Delhi University Polls: AAP Student Wing to Counter Money, Muscle, Rain-Dance Parties

Unable to match the “money and muscle power” of the two big national parties, the students wing of the Aam Aam Aadmi Party, that rules Delhi, has decided to take on the political heavyweights in the in the high-profile Delhi University Students’ Union (DUSU) elections through more mass contact and social media outreach.

Thus far, the NSUI and the ABVP, the students wings of the Congress and the ABVP, used to dominate the students polls in Delhi. But this time, AAP’s students wing, Chhatra Yuva Sangharsh Samiti (CYSS), is heavily relying a “person-to-person” campaign – a tried and tested strategy that brought the party to power in Delhi this year.

The state president of the CYSS, Anupam Yadav, said that the group already had over 750 volunteers who were contacting new students joining DU colleges on a personal basis.

“Our aim is to make DUSU polls free from money and muscle power. We will do issue-based politics for student welfare. We have prepared an application form for those new members who would like to contest in the DUSU polls in future. The poll aspirants will be asked to provide personal details like their political and criminal background, if any, and their social networking IDs (Twitter, Facebook), apart from basic details,” Yadav told IANS.

The party will go through all the applications to select the most deserving candidates in a free and transparent manner, Yadav added.

Yadav said that there are 77 colleges affiliated to Delhi University out of which 44 colleges participated in the DUSU polls. This year, 60,000 new students were admitted to various DU courses, of which 54,000 joined under-graduate courses.

Unlike the Akhil Bharatiya Vidyarthi Parishad (ABVP) and the National Students’ Union of India (NSUI), the AAP’s student wing does not have the money and muscle power that the older groups wield. But Yadav insisted that money and muscles were not required.

“Everyone knows that lakhs of rupees are spent during students’ union election in Delhi University every year. But instead of spending large sums of money, we will abide by the Lyngdoh Committee recommendations which say that every candidate can spend up to Rs. 5,000 in student union polls,” Yadav said.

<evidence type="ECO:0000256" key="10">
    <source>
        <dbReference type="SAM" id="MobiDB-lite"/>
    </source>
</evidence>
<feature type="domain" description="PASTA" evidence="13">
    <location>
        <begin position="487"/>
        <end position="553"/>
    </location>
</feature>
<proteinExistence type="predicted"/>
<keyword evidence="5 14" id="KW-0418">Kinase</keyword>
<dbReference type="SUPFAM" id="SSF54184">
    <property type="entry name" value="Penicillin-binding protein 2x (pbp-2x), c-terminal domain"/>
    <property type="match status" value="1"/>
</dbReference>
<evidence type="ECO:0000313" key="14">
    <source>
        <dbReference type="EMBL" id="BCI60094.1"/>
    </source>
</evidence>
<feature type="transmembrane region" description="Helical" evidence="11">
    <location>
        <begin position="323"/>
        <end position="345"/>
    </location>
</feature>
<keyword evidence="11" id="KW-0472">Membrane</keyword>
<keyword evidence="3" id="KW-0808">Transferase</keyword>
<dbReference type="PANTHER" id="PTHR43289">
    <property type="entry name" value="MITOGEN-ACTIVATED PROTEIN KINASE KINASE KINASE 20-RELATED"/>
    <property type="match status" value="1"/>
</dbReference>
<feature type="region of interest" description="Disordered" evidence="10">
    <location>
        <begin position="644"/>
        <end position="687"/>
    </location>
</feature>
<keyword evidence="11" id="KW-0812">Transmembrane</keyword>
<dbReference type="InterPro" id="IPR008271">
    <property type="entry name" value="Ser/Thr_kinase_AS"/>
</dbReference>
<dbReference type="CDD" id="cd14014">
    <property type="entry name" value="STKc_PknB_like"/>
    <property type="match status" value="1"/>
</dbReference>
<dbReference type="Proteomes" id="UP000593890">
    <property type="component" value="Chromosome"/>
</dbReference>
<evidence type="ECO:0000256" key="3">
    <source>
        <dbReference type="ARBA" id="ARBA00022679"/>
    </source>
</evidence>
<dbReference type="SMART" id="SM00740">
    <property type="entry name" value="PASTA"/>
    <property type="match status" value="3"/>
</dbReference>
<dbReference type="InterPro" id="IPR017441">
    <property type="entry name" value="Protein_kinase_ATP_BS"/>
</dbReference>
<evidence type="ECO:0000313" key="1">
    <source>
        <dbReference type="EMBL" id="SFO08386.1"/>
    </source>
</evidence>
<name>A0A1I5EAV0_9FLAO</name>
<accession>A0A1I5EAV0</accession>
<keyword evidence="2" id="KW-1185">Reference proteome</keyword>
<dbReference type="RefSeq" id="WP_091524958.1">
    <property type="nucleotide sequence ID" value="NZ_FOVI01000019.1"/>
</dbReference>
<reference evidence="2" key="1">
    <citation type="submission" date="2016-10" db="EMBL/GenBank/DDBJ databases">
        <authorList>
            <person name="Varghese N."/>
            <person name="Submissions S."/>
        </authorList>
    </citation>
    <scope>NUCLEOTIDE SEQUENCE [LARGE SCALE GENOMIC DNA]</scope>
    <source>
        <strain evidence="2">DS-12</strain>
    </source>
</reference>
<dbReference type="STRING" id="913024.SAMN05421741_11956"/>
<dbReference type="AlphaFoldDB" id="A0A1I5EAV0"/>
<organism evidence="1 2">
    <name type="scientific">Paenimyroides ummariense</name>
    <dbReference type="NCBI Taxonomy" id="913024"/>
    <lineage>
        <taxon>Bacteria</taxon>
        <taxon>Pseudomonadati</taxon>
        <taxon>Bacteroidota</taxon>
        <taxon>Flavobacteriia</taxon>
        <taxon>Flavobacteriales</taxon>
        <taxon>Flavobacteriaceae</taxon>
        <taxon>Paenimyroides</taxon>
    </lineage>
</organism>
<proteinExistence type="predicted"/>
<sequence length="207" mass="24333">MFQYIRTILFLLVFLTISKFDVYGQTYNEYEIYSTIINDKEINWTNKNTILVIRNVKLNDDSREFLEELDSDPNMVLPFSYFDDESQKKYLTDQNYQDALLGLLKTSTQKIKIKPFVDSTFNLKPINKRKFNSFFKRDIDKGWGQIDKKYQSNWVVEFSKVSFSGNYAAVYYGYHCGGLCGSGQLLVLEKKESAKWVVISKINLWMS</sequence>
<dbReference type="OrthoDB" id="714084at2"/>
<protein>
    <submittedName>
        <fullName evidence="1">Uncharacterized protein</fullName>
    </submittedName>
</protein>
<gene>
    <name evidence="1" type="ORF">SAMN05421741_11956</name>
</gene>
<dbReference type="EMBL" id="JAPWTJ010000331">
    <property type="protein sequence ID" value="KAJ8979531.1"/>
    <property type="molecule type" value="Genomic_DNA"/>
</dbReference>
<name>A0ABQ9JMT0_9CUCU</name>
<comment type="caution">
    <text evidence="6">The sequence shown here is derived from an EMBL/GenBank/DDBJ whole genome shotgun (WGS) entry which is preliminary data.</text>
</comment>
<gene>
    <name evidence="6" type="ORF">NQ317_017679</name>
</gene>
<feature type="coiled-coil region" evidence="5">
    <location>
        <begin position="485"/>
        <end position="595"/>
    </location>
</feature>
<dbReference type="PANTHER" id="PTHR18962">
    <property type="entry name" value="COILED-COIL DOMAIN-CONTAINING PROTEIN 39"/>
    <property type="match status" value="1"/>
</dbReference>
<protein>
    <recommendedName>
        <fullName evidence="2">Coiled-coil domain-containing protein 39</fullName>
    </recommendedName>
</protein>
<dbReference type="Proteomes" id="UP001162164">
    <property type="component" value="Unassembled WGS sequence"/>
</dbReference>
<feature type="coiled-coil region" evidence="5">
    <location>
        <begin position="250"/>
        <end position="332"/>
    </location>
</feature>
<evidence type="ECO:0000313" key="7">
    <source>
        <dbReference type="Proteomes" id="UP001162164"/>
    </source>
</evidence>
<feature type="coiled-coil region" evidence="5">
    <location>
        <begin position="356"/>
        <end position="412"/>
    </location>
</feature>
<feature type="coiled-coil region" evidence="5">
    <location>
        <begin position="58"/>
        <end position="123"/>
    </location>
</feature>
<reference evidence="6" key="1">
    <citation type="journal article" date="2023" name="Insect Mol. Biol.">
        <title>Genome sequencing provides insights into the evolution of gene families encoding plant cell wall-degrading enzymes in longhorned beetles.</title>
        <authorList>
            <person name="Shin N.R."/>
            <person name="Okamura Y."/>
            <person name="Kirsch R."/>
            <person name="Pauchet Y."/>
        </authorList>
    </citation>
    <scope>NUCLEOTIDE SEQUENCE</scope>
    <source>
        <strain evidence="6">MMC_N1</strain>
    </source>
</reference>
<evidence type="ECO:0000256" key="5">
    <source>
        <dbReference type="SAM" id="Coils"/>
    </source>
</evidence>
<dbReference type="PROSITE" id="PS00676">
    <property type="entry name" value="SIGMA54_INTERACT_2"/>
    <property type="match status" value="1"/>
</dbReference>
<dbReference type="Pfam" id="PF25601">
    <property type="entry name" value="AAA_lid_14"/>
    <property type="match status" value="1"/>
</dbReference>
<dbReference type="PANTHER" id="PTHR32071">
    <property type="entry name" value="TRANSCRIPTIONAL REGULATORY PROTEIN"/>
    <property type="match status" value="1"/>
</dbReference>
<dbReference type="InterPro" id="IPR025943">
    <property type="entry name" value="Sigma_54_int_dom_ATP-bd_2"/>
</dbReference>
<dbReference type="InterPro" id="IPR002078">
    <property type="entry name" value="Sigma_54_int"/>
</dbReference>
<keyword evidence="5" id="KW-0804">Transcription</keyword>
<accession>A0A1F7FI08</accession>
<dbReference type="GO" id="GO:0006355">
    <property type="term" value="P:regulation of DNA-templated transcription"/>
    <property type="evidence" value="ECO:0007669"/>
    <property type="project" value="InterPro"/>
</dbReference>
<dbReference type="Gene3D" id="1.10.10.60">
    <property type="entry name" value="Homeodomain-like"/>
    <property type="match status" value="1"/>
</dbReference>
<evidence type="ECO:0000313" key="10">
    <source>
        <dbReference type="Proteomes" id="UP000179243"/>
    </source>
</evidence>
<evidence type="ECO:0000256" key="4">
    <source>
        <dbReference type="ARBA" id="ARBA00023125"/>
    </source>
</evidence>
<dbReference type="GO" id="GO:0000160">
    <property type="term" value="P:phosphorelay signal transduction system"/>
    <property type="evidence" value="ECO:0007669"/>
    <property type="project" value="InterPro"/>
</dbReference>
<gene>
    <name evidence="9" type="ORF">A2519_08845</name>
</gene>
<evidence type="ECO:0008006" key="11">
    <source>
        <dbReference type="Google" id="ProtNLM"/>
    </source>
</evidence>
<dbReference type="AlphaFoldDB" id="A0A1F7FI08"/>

“To reduce expenses, we will opt for hand-made posters and activity-based campaigning like street plays and classroom contact. With over 750 volunteers, we will reach out to every class in all the colleges participating in the polls,” he added.

DUSU elections are notorious for the money and political clout that candidates use liberally to tilt the results in their favour. Those involved with students’ politics say that the spending starts much before the actual polls, in fact, it starts right from the first month of the new academic session when freshers, as new scholars are called, start their university.

“Students are shown the good life with DJs and rain-dance parties, free liquor and even movie tickets. These are all methods to make students fresh from school acquainted with the candidates,” said a member of a students’ group who has been involved with DUSU politics for over a decade.

“DUSU elections are considered the nursery of national politics and major political parties like the Congress and BJP consider the poll results a sample survey of sorts for the mood in the country as DU colleges get students from all over the country. In fact, Delhi chief minister Sheila Dikshit would personally oversee poll arrangements for NSUI and so would the national leadership of BJP for the ABVP,” said the student leader on the condition of anonymity.

Some Left-affiliated groups, however, have been already operating on a shoe-string budget. They have also managed to trump their richer counterparts on occasion.

Delhi state secretary of the All India Students’ Association (AISA) Om Prasad said that they had limited financial resources so they believe in contacting students personally to spread their message in the polls.

“Instead of spending money on parties and advertisement to attract students, we physically meet them and tell them about our agenda in the elections that are related to students’ issues on the campus,” Prasad told IANS. “We conduct public meetings, use handmade pamphlets and posters for campaigning.”

Kanhaiya, a member of the All India Students Federation (AISF) state council, said class-to-class based core campaigning would be their tool to win the polls.

“We will reach out to every student in their classrooms for our campaign to save money. Credit-Based Choice System (CBCS) will be our main agenda in this election,” he told IANS.

Kanhaiya added that AISF would contest the DUSU polls in alliance with the Students Federation of India (SFI) and the All India Democratic Students Organisation (AIDSO).

To woo new students at Delhi University, AAP leaders Dilip Pandey, Alka Lamba and Raghu Ram had earlier visited several colleges when the new session began last month.

NSUI president Roji M. John said that they would also opt for issue-based politics in the election. He, however, said that it was not possible to contest polls within the Rs.-5,000 cap recommended by the Lyngdoh Committee.